Associated Press saw demand for its television news service reach record highs in the first half of 2011 following one of the most intense news periods in years.
The average number of monthly hits, a single use of video content by a client broadcaster, in the first six months of the year was 260,000 – up from 160,000 in 2010.
The figures peaked in March at more than 300,000 hits – the highest-ever figure for Associated Press Television News (APTN) since it began tracking video hits, driven largely by Japan’s tsunami and subsequent nuclear disaster, coupled with the unrest in Libya.
Associated Press deputy director of news Mark Davies also cites the royal wedding, the killing of Osama Bin Laden, the arrests of Ratko Mladic and Dominique Strauss-Kahn, the Australian floods and the New Zealand earthquake for the unusually high figures in 2011.
‘It’s been an increasingly busy six months,’he told Press Gazette. ‘We’ve literally had to hop-scotch crews from one disaster to the next, but the demand is so great from broadcasters to get footage to them.
‘It means we’ve been pulling people from every region in the world, and moving them as quickly as we can. A lot of people haven’t been home for six or seven weeks.”
In the first half of 2011 APTN footage has been used more than 1,560,000 times by the 350 broadcasters worldwide that it tracks – and this sample represents only around half the total broadcast clients, meaning the total figure could be as high as 2,500,000.
‘I’ve been here since 2003, and the only other time I can recall it being this busy in the newsroom was after the tsunami in Asia ,” said Davies.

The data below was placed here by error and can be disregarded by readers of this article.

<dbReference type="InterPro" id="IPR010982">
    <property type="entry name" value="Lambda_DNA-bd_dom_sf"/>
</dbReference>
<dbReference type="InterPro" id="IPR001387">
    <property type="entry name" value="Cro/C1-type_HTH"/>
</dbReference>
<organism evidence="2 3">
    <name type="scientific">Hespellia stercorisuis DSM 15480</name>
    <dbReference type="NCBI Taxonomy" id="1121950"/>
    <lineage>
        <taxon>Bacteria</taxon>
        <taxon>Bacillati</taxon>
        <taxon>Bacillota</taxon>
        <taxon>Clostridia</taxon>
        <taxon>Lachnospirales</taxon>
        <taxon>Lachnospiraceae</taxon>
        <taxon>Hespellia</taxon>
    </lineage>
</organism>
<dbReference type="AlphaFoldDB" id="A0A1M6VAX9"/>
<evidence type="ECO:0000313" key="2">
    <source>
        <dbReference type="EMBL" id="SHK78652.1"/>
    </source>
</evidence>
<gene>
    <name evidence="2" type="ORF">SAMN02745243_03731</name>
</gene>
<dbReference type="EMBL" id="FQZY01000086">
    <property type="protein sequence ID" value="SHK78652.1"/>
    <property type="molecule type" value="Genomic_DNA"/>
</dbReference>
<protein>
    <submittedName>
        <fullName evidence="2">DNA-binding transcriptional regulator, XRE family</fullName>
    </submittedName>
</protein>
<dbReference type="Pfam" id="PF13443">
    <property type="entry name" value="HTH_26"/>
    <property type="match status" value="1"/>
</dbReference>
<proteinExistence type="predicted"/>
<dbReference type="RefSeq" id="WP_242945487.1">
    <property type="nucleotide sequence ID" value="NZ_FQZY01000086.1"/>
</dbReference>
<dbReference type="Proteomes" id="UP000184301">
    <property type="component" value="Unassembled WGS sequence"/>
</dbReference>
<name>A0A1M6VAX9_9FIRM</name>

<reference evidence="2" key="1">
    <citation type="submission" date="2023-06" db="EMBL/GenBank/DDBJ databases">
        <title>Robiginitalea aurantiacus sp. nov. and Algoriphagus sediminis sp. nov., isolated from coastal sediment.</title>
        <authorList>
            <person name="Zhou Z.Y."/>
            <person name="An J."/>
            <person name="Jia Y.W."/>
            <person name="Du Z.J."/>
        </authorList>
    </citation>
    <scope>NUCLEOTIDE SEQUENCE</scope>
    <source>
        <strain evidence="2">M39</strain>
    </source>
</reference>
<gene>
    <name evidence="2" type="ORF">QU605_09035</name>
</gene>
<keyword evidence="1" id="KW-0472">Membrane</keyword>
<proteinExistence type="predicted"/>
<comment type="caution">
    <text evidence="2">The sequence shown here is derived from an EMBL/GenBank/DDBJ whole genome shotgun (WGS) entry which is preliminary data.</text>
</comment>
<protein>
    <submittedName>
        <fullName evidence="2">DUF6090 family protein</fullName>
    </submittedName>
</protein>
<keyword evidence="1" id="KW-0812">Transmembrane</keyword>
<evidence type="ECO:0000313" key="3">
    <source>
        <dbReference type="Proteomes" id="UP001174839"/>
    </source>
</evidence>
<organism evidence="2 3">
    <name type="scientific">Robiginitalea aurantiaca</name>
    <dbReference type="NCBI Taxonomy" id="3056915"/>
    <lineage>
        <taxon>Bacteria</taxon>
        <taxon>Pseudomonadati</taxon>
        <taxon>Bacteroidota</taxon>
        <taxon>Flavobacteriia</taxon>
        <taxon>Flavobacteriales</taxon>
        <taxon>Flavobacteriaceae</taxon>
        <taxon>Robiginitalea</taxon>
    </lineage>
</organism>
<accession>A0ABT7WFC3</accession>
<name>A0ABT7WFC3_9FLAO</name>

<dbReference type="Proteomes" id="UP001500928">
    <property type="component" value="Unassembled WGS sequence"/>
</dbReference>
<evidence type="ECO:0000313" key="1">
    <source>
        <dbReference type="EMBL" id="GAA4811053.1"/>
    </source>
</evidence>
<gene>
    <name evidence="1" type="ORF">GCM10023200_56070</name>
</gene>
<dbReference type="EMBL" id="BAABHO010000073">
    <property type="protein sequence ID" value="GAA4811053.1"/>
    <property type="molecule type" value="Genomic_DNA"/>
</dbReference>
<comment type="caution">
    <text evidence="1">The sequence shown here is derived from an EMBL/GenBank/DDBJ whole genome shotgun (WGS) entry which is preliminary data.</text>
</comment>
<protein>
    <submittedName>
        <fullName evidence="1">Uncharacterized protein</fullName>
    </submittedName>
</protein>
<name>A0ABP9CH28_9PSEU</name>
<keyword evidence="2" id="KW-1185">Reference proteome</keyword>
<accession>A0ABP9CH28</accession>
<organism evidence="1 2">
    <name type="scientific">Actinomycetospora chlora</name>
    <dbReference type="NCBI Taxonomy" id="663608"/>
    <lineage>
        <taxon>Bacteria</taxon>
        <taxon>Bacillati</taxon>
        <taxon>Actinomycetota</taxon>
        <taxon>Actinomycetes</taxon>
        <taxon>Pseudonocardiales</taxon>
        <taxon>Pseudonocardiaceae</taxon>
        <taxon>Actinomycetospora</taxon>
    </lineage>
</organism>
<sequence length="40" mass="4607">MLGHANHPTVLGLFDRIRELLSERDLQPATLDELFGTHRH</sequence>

‘But then you were looking at one story. I can’t remember a period when we had this many stories going at the same time.”
He added: ‘Stories that you might expect to run for a week or two weeks – like the Australian floods and cyclone or the New Zealand earthquake – were being quickly replaced.
‘People’s attention span becomes a lot smaller when the next big story comes along. Something like the New Zealand earthquake you would expect to be one of the biggest stories of the year, but in terms of hits it’s down the list.’
Davies said APTN made the first first live broadcast from behind rebel lines in Libya, and after the earthquake hit Japan became the first to secure access to national broadcaster NHK’s live coverage, giving clients a live helicopter feed as the tsunami swept ashore.
They also were first on the scene when the tsunami triggered a nuclear meltdown at the Fukushima power plant – delivering video of both explosions ahead of competitors – and the first TV news agency to reach Minamisanriku, the town which later become a symbol for the destruction wreaked by the tsunami.